Would you like to have information about fish keeping, including nice articles about cichlids, delivered to your computer and your home? Consider subscribing to Amazonas magazine, one of the best freshwater aquarium magazines available. While not specific to cichlids, nearly every issue has information of some utility for any cichlidophile (e.g., articles, new product information and ads, species snapshots). Furthermore, the photographs are awesome!
Don't let the magazine title fool you, though. Content does not focus solely on the fish from the Americas (Central and South America). There is often plenty of information about cichlids from around the world.
Published bi-monthly, a one year subscription costs $29 (US). Even better, consider a three year subscription (18 issues) for $69, which is a bargain. That's $3.83 per issue. And if you're wondering how much magazine you get each month, the Jan/Feb issue was 100 pages!
This is a great resource, even for the expert cichlid keeper. In my opinion, you can always learn new things about fish keeping, tank maintenance, etc.
Where do you go when you're looking for profile information about a particular species? Most people head online. That can be a slippery slope, however.
One of the best, most comprehensive online sites for cichlid information is the Cichlid-forum. It contains profiles of more than 1600 species. The profiles page provides a very nice search interface where you can enter what you already know about the cichlid you're looking for. It also offers a variety of ways to search based on certain species characteristics (e.g., breeding type, temperament), if you're looking for a new species to consider for your tank.
The search interface does lack a few useful search categories, such as substrate type, recommended tank size, and maximum species size. Recommended tank size can be subjective, but no more so than temperament and difficulty (how hard the species is to keep), two search parameters that are provided.
Though designed for a more knowledgeable cichlid keeper, there are enough search options for even the most novice cichlidophile to narrow down a list of potential species suitable for his or her tank(s).
Once you find the species that you're looking for, a simple click on the link will provide you with a nice list of profile data. Don't expect much narrative. The profiles are meant to be short and succinct. As an example, here is the profile for Altolamprologus calvus. This is about as much information as you should expect for any species in their database. If you're looking for long text descriptions, you'll need to search for articles on the species you're interested in.
I posted once before about the Cichlid-forum, but that post was short and was meant to simply point out its online forum value. All in all, the site is a tremendous resource for any cichlid keeper, and I encourage you to sign up. It's free!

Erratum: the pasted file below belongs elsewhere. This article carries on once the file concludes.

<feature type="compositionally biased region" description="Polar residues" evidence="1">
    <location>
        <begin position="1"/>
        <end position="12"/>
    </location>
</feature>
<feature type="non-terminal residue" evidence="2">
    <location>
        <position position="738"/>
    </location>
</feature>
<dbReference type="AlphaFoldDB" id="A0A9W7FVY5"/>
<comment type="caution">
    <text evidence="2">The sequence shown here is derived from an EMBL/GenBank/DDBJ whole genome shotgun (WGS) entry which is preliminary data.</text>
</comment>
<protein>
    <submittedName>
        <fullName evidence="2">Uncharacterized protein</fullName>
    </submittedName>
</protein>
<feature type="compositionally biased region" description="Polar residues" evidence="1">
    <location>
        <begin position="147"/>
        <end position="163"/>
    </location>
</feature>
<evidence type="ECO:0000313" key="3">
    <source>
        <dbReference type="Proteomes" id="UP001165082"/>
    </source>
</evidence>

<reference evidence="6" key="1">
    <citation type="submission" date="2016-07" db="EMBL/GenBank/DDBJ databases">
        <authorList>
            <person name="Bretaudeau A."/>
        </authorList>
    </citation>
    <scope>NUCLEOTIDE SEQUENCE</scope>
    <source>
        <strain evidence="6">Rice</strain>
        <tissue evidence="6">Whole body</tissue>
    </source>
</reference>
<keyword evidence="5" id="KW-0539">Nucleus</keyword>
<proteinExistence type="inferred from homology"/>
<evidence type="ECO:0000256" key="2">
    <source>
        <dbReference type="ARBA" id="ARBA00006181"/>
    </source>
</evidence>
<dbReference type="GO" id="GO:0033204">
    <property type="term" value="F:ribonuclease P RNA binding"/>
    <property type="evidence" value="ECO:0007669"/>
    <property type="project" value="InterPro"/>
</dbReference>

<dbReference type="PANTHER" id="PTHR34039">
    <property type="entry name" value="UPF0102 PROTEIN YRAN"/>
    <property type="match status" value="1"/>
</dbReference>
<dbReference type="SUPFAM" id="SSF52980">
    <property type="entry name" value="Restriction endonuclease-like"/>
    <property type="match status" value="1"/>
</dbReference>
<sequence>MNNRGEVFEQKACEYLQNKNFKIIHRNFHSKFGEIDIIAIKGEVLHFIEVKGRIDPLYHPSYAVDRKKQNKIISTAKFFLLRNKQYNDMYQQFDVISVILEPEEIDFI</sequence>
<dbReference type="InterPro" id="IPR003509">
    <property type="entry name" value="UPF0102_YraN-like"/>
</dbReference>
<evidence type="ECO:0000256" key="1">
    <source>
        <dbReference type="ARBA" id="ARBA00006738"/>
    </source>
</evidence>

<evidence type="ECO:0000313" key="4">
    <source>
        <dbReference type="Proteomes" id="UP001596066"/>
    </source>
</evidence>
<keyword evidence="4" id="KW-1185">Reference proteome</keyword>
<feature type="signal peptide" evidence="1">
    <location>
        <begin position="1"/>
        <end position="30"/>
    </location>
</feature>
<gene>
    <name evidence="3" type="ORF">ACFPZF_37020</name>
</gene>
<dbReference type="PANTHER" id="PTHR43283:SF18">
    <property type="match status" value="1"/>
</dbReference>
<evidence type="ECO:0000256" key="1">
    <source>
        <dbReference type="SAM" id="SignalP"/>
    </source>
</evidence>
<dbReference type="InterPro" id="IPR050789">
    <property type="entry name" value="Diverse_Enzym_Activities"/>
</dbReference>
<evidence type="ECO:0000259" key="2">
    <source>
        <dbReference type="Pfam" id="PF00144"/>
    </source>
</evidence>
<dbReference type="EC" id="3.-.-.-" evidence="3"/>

Though not the norm for bloggers, I thought I would create a post welcoming new folks here. Pull up a chair, grab a cup of coffee (or your drink of choice), sit back, and do some reading. The blog offers a whole array of information, advice, tips, recommendations, interviews, and other nuggets. I hope that you find at least a few things interesting, useful, or helpful.
As I discuss a bit on my About This Blog page, true cichlid experts might not find a lot of new information here, but it's not geared toward newbies either. What I try to bring you is a variety of information about cichlid keeping to think about and consider, much of which centers around my own experience. I do interviews with many folks connected to the hobby - from amateur hobbyists to business people in the industry. Check out the previous interviews here. What you want find here are very many cichlid profiles. While I will share with you information about specific species, this is more within the context of those that I keep or have kept. There are plenty of other websites that provide biological, ecological, and taxonomical details of nearly all species.
The blog is a couple of years old, and I try to post something at least every other day (though sometimes work gets in the way). There is a Search box on the right that does a pretty good job mining the site. What you won't find on the blog are advertisements of any kind, and that's for three reasons: 1) I don't do this for financial gain, 2) I don't want to be beholden to anyone about the content, and 3) I don't want stuff cluttering up the site. I don't know about you, but I hate going to sites that have blinking, scrolling ads or pop-ups and such. You won't see any of that here. There won't be anything to distract you from why you're here in the first place.